The Canadian Government Should Be Enforcing Social Distancing Measures

Protests have been popping up across Canada against social restrictions and no fines have been issued

The British Columbia Legislative House in Victoria. (pxfuel)

The COVID-19 global outbreak was declared a pandemic by the World Health Organization on March 11.

Not long after the Canadian federal government placed a ban on social gatherings of more than 50 people, and provinces and territories followed suit with their own restrictions to slow the spread of the virus.

By the end of March the federal government announced an Emergency Order under the Quarantine Act that requires travellers coming into Canada to self-isolate for 14 days whether or not they present symptoms. Failure to comply would result in fines of up to $750,000 and/or imprisonment for six months.

In B.C., travellers from outside of Canada are required to register for a self-isolation plan that must be approved by the government prior to their return or arrival.

Last week in B.C. these measures were enforced when police made 500 visits to returned travellers.

The City of Vancouver has been able to issue fines to people who break the social distancing rules since late March.

Toronto also began issuing fines to people breaking the province’s social distancing rules in late March as well.

But some people still aren’t listening to the advice of our province’s and country’s top health officials.

In the last few weeks an increasing number of anti-quarantine protesters have been demonstrating across Canada. About 200 people attended a protest in Alberta, a march of 50 people in Vancouver and another of 25 in Kitsilano, and a protest of 300 people in Toronto.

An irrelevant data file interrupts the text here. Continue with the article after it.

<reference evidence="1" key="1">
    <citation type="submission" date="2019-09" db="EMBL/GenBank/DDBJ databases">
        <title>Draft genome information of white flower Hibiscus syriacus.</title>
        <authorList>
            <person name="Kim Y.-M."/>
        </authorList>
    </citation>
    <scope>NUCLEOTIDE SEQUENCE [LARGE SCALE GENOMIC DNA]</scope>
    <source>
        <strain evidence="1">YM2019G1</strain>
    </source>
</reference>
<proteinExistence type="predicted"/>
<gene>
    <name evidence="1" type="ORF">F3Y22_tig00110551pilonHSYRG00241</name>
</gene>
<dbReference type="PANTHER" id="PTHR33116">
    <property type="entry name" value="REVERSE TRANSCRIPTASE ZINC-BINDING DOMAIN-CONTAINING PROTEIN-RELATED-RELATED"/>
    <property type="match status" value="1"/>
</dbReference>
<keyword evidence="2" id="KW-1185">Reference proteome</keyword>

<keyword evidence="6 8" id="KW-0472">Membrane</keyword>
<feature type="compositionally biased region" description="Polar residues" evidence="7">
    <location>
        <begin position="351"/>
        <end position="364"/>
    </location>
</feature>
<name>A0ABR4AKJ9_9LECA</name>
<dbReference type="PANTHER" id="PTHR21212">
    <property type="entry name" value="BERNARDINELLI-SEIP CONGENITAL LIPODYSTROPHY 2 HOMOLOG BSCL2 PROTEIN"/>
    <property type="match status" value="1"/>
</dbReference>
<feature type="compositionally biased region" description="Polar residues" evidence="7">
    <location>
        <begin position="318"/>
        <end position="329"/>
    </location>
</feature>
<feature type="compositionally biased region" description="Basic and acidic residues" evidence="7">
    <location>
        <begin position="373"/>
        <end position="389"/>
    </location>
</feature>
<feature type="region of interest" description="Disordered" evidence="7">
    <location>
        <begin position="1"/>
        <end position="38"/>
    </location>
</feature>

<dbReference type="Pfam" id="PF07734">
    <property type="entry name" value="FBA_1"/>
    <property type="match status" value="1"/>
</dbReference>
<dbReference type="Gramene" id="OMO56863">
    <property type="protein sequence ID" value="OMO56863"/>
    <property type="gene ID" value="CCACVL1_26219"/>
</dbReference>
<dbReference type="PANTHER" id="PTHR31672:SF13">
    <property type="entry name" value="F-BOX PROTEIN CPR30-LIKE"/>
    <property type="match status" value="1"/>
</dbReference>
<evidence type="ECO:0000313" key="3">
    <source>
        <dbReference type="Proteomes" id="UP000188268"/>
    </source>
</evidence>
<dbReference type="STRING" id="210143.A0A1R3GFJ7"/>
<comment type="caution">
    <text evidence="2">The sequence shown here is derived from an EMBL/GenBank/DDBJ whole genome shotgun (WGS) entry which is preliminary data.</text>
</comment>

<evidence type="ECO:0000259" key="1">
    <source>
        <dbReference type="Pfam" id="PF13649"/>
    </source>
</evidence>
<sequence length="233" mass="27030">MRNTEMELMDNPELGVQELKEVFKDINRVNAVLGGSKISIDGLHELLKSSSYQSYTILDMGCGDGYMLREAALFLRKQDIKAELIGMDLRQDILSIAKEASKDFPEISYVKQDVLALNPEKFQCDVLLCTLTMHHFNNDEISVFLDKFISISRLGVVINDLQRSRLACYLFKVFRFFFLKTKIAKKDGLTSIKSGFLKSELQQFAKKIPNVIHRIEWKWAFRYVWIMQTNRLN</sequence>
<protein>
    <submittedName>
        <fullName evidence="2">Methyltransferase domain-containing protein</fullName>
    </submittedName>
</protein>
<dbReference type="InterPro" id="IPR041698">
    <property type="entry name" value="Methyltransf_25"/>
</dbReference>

This is a very real public health emergency and these protests are putting people at risk. The Canadian government should not ignore them anymore. Otherwise, the virus will continue to spread and more people will die.

At the end of March, local police were permitted to use drones with restrictions to monitor citizens’ social distancing practices. The use of drones was recently extended again until May 18 as Italy eases its lockdown measures. The Italian government also requires people in close public spaces or using public transportation to wear face masks.

Australia implemented many restrictions per province, including staying within a certain distance of your home address and only leaving for essential reasons like getting groceries.

In March, Quebec City police arrested a COVID-19 patient for breaking quarantine. No arrests were made or fines issued to people violating social distancing rules at the protests in Vancouver and Toronto even though social gatherings are prohibited.

The government needs to follow through with its promise of arresting or fining people not practicing social distancing as this behaviour puts other Canadians at risk.

An option that should still be on the table is enacting the Emergencies Act. By doing so, Canada declares a state of emergency and gives the government the temporary ability to regulate distribution of essential goods and services, establish emergency shelters and hospitals, and prohibit “travel to, from, or within any specified area, where necessary for the protection of the health or safety of individuals.”

The anti-quarantine protesters are calling for the reopening of businesses as well as an end to social distancing and health officials’ recommendations to stay home. What they don’t seem to realize is that these social gatherings are putting themselves and others in danger and will only make restrictions last longer.

Everyone is making sacrifices, some more than others, but we are in this together. It is up to each of us to stay smart and safe. This pandemic ends when the novel coronavirus says so, not when the government does.

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